Our question for today is: What do Tuesday night’s primary results mean to you?
A) Really going to miss that exploding-mine guy in West Virginia.
B) Should be exciting matchups this fall!
C) Primary what?
Sign Up and Save
Get six months of free digital access to The Sacramento Bee
Hey, I know you’re concerned citizens who are worried about who controls the House and Senate next year. Even so, it’s possible you did not feel compelled to follow every single race. Except maybe the one in West Virginia featuring Don Blankenship, the guy who served a year in jail for conspiring to break mine safety rules after an explosion killed 29 people.
The Republican Party was terrified voters would race out to support this guy. Why do you think they were so worried? The polling was pretty hazy. Yet political professionals seemed to feel there was a danger of a stampede toward Mr. Mine Disaster. Who was also actually a resident of Nevada. Mitch McConnell was a nervous wreck, and even Donald Trump got in the stop-Blankenship movement.
Maybe the Democratic incumbent, Sen. Joe Manchin, could run on a “Republicans think West Virginians are imbeciles” campaign.
Manchin is high on the list of endangered red-state Democrats, and many of his supporters were rooting for Blankenship, figuring it would be easy to beat a crazy guy with terrible business ethics and a gift for pandering to the lowest possible denominator. However strategic this kind of thinking is, I want you to remember how it worked out with Trump.
West Virginians came through, however low the bar might have been. Blankenship lost. The race cost him an estimated $100 a vote, one of the most pathetic showings since Rudy Giuliani ran for president and spent $110 per vote in the process of winning nothing whatsoever.
The new Republican Senate nominee, meanwhile, is Attorney General Patrick Morrisey, a former pharmaceutical lobbyist married to a current pharmaceutical lobbyist. Who is promising to take on the status quo and “blow it up.”
This seems to be a theme around the country: former lobbyists running for office and promising to drain the swamp. It’s a little like a mosquito campaigning on a vow to combat malaria.
In Ohio, Republicans picked congressman and former lobbyist Jim Renacci to run against Sen. Sherrod Brown. “Washington is broken. I’ve seen it firsthand,” he twittered with a #DrainTheSwamp hashtag. Only that mosquito, you see, knows where the malaria comes from.
The primary was billed as Renacci versus a Wealthy Businessmen, but the congressman himself has assets worth at least $34 million. (Hard to know what counts as rich these days. We used to refer to a well-heeled politician as a “millionaire,” but now, being a millionaire member of Congress is average. We need a new marker. Ten million? A hundred? A billion? Discuss among yourselves and send me your vote.)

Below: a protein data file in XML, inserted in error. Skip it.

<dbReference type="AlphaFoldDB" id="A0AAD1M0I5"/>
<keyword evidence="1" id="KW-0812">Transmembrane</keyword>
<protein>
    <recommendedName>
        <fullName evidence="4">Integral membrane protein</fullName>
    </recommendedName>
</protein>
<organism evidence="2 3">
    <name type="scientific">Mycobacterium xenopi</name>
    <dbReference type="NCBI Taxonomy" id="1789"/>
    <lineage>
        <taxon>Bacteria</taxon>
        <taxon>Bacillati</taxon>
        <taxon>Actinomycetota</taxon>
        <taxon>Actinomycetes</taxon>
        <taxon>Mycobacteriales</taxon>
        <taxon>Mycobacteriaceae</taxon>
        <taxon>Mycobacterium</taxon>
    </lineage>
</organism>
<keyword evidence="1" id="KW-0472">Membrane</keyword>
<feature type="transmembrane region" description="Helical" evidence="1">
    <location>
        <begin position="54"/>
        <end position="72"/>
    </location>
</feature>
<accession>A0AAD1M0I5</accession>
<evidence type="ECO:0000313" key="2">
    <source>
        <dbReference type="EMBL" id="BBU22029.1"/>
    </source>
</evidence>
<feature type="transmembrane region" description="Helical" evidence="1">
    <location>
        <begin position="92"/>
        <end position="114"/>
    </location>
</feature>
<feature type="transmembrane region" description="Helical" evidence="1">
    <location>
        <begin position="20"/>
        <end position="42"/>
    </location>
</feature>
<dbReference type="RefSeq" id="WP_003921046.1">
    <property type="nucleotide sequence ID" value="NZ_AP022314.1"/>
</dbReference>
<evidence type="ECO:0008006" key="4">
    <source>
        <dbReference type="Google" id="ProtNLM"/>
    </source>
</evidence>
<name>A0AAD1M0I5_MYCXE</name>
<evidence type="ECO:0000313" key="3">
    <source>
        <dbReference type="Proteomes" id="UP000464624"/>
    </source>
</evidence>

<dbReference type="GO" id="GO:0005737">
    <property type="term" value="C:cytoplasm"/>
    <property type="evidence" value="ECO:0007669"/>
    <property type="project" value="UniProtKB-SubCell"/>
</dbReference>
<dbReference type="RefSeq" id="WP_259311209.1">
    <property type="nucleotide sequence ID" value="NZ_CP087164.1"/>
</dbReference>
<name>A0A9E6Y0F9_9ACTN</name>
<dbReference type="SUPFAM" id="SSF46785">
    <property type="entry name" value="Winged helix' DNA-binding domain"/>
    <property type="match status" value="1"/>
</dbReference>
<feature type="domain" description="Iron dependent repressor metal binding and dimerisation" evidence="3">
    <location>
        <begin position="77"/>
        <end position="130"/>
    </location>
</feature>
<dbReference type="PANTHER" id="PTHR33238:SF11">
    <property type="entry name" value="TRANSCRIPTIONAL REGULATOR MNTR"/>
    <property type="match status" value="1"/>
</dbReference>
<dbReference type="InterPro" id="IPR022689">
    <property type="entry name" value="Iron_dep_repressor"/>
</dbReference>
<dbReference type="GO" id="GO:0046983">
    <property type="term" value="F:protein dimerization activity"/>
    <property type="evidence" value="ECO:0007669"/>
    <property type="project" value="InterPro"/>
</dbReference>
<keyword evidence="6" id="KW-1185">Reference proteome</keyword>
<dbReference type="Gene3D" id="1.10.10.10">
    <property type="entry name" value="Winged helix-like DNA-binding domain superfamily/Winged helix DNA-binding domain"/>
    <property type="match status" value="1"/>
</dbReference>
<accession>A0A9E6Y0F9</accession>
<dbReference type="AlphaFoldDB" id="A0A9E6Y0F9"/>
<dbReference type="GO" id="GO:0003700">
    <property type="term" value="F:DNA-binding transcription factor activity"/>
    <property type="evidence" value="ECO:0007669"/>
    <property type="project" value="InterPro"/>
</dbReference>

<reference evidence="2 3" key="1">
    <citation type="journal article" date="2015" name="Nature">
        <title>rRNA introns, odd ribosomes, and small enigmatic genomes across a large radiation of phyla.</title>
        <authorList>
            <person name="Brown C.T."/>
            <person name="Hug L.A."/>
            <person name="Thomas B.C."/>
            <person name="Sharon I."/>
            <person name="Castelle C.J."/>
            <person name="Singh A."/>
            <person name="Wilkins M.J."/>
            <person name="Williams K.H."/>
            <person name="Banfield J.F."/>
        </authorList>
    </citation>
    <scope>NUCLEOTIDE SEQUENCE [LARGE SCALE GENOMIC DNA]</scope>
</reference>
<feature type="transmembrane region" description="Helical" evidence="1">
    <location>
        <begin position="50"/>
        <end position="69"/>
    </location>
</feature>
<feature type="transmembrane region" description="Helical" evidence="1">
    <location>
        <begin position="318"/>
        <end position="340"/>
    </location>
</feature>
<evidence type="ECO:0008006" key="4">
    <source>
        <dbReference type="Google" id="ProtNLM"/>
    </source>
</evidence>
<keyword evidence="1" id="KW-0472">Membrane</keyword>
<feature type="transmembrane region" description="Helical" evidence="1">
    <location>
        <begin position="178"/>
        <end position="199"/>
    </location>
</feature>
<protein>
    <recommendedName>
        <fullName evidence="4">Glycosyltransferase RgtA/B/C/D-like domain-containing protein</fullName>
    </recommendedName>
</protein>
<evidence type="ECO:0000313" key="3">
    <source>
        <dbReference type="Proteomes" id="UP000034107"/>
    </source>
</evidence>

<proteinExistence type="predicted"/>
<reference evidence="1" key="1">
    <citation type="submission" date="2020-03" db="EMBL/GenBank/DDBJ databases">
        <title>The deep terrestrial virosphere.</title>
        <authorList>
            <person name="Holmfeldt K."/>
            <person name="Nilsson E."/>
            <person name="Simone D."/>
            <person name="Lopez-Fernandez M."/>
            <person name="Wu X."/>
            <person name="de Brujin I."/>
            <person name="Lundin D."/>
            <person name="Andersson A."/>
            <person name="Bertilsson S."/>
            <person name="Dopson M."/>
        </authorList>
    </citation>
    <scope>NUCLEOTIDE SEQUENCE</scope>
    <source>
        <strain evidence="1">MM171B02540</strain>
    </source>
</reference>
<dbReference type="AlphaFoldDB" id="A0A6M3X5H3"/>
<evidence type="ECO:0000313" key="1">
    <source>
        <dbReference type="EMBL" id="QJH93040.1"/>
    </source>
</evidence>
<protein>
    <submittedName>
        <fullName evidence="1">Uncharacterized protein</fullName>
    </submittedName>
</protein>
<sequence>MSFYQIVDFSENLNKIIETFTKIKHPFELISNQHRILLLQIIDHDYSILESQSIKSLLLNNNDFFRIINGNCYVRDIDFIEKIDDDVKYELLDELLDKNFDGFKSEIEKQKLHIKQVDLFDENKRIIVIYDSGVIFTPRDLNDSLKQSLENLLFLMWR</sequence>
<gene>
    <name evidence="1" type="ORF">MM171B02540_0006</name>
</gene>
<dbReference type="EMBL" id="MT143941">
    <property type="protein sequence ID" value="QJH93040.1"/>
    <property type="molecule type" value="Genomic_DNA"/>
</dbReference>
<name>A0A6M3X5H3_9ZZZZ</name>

Meanwhile in Indiana, Wealthy Businessman Mike Braun won the right to run against endangered Democratic Sen. Joe Donnelly. Braun was running against two members of the House, both graduates of Wabash College with problematic driving records and an attachment to the president so intense, one was campaigning to get him a Nobel Prize.
(Adoration of Trump was a theme in the Republican contests even more intense than cleaning up Washington. Nobody seemed to feel it was possible that, by this point, the swamp is Trump.)
Braun campaigned on the fact that nobody could tell the two congressmen apart. He came to debates in shirt sleeves while his opponents wore what appeared to be the exact same suit. There are two possible lessons here. One is that if the shirt-sleeve idea catches on, sooner or later there’s going to be a candidate desperate enough to show up in pajamas.
The other is that if you are a congressman running against another congressman, do something to set yourself apart. Shave your head or walk across the state barefoot with your pet beagle, Hoosier.
And one more thing about Indiana: Mike Pence’s older brother Greg won a congressional nomination! For the extremely safe seat that used to be Mike’s until he became governor. Even though he was stupendously well known without any serious opposition, Greg Pence spent about $1 million on the effort while avoiding debates and interviews.
Don’t worry, this isn’t another Wealthy Businessman story. Pence actually seems to have been a terrible businessman, having bankrupted the family convenience store empire earlier in his career, before he rebounded as the owner of two “antique malls.”
Nevertheless, his victory had some people wondering if the Pences are going to build up a dynasty. Like Indiana’s only former presidential family, the Harrisons. (Greg could be Benjamin!) Or like the Kennedys except without the sex scandals and charisma.
Maybe someday there'll be a movie or TV series recounting the story of their rise to world fame, in which Mike and the Mrs. are sharing their traditional Friday evening of thin-crust pizza and nonalcoholic beer when Greg rushes in to report there’s trouble at the antique mall.
Or maybe in the swamp.